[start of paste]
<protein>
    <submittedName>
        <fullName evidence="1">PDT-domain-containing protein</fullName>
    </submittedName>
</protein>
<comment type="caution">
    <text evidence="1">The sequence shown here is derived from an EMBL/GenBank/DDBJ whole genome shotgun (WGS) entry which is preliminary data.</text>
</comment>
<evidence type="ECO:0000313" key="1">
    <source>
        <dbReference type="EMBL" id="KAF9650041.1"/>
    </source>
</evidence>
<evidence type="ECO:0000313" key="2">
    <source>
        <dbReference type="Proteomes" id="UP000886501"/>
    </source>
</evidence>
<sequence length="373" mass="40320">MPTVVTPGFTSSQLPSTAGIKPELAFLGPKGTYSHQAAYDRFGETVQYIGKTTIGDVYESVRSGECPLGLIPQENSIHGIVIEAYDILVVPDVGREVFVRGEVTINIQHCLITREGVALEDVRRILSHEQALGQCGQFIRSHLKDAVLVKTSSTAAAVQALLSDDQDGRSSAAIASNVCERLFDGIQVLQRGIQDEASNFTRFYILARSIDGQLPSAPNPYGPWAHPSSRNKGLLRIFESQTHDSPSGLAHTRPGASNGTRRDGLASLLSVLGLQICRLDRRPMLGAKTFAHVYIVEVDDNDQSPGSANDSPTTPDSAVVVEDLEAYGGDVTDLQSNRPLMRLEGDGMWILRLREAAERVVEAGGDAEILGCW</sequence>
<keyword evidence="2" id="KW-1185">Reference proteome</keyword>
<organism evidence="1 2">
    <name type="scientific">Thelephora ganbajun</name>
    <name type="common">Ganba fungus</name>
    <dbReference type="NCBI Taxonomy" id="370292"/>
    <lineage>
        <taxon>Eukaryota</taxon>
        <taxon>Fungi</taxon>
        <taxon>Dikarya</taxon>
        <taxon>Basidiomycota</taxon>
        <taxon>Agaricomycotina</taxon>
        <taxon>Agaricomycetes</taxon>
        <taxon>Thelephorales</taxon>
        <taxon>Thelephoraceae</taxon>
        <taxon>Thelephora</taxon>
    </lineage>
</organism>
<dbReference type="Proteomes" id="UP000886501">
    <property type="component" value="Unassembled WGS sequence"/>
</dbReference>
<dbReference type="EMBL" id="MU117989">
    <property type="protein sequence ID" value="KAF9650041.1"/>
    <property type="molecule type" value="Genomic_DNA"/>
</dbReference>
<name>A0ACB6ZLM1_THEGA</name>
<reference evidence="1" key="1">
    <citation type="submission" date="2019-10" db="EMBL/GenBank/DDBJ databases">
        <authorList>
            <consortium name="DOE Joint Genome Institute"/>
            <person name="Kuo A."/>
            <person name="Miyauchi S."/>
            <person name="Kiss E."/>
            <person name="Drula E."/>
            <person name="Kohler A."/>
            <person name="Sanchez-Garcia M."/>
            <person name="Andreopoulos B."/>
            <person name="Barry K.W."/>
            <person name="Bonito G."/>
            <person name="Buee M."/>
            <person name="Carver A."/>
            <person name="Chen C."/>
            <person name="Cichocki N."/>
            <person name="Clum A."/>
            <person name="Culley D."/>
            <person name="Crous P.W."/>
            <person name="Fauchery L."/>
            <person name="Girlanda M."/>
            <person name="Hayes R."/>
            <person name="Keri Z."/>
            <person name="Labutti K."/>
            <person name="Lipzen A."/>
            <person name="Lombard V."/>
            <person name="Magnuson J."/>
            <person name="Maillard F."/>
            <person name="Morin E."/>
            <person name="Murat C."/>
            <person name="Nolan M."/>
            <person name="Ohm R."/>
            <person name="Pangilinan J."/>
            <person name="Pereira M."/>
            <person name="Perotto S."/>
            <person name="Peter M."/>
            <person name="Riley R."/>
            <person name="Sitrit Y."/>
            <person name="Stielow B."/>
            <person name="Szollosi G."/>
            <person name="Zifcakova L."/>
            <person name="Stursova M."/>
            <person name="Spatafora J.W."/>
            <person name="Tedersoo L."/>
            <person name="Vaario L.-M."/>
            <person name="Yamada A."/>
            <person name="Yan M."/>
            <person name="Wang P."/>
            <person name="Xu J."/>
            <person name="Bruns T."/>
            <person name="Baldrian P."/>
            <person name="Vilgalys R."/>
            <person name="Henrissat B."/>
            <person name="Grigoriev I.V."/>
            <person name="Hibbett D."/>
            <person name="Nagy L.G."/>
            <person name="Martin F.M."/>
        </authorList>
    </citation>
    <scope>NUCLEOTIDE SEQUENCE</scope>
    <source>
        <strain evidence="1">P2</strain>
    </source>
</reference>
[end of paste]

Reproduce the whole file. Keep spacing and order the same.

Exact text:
<protein>
    <submittedName>
        <fullName evidence="1">PDT-domain-containing protein</fullName>
    </submittedName>
</protein>
<comment type="caution">
    <text evidence="1">The sequence shown here is derived from an EMBL/GenBank/DDBJ whole genome shotgun (WGS) entry which is preliminary data.</text>
</comment>
<evidence type="ECO:0000313" key="1">
    <source>
        <dbReference type="EMBL" id="KAF9650041.1"/>
    </source>
</evidence>
<evidence type="ECO:0000313" key="2">
    <source>
        <dbReference type="Proteomes" id="UP000886501"/>
    </source>
</evidence>
<sequence length="373" mass="40320">MPTVVTPGFTSSQLPSTAGIKPELAFLGPKGTYSHQAAYDRFGETVQYIGKTTIGDVYESVRSGECPLGLIPQENSIHGIVIEAYDILVVPDVGREVFVRGEVTINIQHCLITREGVALEDVRRILSHEQALGQCGQFIRSHLKDAVLVKTSSTAAAVQALLSDDQDGRSSAAIASNVCERLFDGIQVLQRGIQDEASNFTRFYILARSIDGQLPSAPNPYGPWAHPSSRNKGLLRIFESQTHDSPSGLAHTRPGASNGTRRDGLASLLSVLGLQICRLDRRPMLGAKTFAHVYIVEVDDNDQSPGSANDSPTTPDSAVVVEDLEAYGGDVTDLQSNRPLMRLEGDGMWILRLREAAERVVEAGGDAEILGCW</sequence>
<keyword evidence="2" id="KW-1185">Reference proteome</keyword>
<organism evidence="1 2">
    <name type="scientific">Thelephora ganbajun</name>
    <name type="common">Ganba fungus</name>
    <dbReference type="NCBI Taxonomy" id="370292"/>
    <lineage>
        <taxon>Eukaryota</taxon>
        <taxon>Fungi</taxon>
        <taxon>Dikarya</taxon>
        <taxon>Basidiomycota</taxon>
        <taxon>Agaricomycotina</taxon>
        <taxon>Agaricomycetes</taxon>
        <taxon>Thelephorales</taxon>
        <taxon>Thelephoraceae</taxon>
        <taxon>Thelephora</taxon>
    </lineage>
</organism>
<dbReference type="Proteomes" id="UP000886501">
    <property type="component" value="Unassembled WGS sequence"/>
</dbReference>
<dbReference type="EMBL" id="MU117989">
    <property type="protein sequence ID" value="KAF9650041.1"/>
    <property type="molecule type" value="Genomic_DNA"/>
</dbReference>
<name>A0ACB6ZLM1_THEGA</name>
<reference evidence="1" key="1">
    <citation type="submission" date="2019-10" db="EMBL/GenBank/DDBJ databases">
        <authorList>
            <consortium name="DOE Joint Genome Institute"/>
            <person name="Kuo A."/>
            <person name="Miyauchi S."/>
            <person name="Kiss E."/>
            <person name="Drula E."/>
            <person name="Kohler A."/>
            <person name="Sanchez-Garcia M."/>
            <person name="Andreopoulos B."/>
            <person name="Barry K.W."/>
            <person name="Bonito G."/>
            <person name="Buee M."/>
            <person name="Carver A."/>
            <person name="Chen C."/>
            <person name="Cichocki N."/>
            <person name="Clum A."/>
            <person name="Culley D."/>
            <person name="Crous P.W."/>
            <person name="Fauchery L."/>
            <person name="Girlanda M."/>
            <person name="Hayes R."/>
            <person name="Keri Z."/>
            <person name="Labutti K."/>
            <person name="Lipzen A."/>
            <person name="Lombard V."/>
            <person name="Magnuson J."/>
            <person name="Maillard F."/>
            <person name="Morin E."/>
            <person name="Murat C."/>
            <person name="Nolan M."/>
            <person name="Ohm R."/>
            <person name="Pangilinan J."/>
            <person name="Pereira M."/>
            <person name="Perotto S."/>
            <person name="Peter M."/>
            <person name="Riley R."/>
            <person name="Sitrit Y."/>
            <person name="Stielow B."/>
            <person name="Szollosi G."/>
            <person name="Zifcakova L."/>
            <person name="Stursova M."/>
            <person name="Spatafora J.W."/>
            <person name="Tedersoo L."/>
            <person name="Vaario L.-M."/>
            <person name="Yamada A."/>
            <person name="Yan M."/>
            <person name="Wang P."/>
            <person name="Xu J."/>
            <person name="Bruns T."/>
            <person name="Baldrian P."/>
            <person name="Vilgalys R."/>
            <person name="Henrissat B."/>
            <person name="Grigoriev I.V."/>
            <person name="Hibbett D."/>
            <person name="Nagy L.G."/>
            <person name="Martin F.M."/>
        </authorList>
    </citation>
    <scope>NUCLEOTIDE SEQUENCE</scope>
    <source>
        <strain evidence="1">P2</strain>
    </source>
</reference>